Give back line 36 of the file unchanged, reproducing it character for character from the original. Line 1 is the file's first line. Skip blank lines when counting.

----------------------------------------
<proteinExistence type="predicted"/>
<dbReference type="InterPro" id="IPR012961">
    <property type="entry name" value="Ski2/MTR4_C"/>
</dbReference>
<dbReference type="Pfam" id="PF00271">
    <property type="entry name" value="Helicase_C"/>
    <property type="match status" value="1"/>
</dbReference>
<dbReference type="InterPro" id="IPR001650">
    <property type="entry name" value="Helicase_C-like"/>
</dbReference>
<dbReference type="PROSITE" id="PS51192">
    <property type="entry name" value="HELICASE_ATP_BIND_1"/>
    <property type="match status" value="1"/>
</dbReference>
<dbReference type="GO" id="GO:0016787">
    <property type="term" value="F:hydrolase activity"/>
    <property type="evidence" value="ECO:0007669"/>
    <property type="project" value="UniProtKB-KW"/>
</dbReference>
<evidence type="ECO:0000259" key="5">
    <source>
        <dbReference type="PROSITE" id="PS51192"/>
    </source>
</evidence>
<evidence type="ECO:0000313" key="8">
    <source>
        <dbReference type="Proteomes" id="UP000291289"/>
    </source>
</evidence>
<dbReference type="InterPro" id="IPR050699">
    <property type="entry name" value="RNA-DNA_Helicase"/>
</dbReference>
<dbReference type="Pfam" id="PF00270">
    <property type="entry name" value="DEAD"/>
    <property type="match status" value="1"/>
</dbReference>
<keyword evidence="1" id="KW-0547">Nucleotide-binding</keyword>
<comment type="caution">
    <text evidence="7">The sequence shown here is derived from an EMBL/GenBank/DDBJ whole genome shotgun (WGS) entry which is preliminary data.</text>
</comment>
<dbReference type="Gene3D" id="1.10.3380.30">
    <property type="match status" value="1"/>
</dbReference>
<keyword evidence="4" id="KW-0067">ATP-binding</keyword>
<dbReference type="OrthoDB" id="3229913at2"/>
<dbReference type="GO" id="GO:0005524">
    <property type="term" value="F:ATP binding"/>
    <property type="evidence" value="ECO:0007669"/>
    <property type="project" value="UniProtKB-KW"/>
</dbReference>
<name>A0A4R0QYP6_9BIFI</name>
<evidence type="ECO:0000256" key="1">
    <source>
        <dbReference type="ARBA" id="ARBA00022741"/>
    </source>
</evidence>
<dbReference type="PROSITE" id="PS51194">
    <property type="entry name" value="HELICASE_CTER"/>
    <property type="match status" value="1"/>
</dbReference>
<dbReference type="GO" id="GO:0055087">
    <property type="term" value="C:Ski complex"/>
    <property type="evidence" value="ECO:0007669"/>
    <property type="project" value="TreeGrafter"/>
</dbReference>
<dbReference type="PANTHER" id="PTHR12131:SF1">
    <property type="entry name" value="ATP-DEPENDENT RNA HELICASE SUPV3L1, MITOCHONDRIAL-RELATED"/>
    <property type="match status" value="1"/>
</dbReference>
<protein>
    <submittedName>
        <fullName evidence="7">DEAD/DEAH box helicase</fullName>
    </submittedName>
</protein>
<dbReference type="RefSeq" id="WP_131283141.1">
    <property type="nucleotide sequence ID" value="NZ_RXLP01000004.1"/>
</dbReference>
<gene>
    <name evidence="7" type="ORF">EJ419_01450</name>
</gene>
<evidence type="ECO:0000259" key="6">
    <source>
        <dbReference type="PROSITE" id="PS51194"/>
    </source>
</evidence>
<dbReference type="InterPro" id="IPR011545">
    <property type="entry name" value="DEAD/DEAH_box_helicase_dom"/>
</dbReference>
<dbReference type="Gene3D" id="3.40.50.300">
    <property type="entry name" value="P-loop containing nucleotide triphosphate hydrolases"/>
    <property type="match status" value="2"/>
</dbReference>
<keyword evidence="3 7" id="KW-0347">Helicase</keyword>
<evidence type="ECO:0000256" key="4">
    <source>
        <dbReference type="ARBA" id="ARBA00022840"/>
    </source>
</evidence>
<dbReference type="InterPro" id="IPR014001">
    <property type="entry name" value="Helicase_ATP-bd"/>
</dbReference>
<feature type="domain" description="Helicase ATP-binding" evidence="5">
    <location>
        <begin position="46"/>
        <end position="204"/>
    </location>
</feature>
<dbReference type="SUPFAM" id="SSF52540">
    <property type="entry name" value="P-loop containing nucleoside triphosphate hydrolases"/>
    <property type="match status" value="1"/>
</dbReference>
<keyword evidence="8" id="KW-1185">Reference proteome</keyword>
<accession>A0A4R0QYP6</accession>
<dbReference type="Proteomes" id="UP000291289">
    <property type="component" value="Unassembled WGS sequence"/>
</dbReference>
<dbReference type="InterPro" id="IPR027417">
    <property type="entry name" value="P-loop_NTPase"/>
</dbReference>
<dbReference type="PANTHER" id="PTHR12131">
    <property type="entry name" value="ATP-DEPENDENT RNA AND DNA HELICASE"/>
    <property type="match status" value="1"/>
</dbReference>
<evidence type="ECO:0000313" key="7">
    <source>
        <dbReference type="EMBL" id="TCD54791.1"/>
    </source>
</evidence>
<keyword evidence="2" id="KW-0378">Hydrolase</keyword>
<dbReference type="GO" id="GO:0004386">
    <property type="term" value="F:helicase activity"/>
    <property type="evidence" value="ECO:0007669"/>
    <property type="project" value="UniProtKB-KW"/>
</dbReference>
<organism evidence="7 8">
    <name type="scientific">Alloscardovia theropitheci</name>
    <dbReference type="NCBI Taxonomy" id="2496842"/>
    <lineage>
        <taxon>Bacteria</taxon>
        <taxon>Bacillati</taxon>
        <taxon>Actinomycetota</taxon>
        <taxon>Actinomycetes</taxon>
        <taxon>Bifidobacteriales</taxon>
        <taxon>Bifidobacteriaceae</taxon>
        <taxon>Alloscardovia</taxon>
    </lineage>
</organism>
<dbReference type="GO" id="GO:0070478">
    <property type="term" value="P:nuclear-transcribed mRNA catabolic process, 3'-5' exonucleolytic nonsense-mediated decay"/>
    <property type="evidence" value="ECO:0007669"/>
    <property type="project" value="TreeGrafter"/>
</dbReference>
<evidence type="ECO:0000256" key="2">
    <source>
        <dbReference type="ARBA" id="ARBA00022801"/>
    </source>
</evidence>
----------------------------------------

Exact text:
    <property type="match status" value="1"/>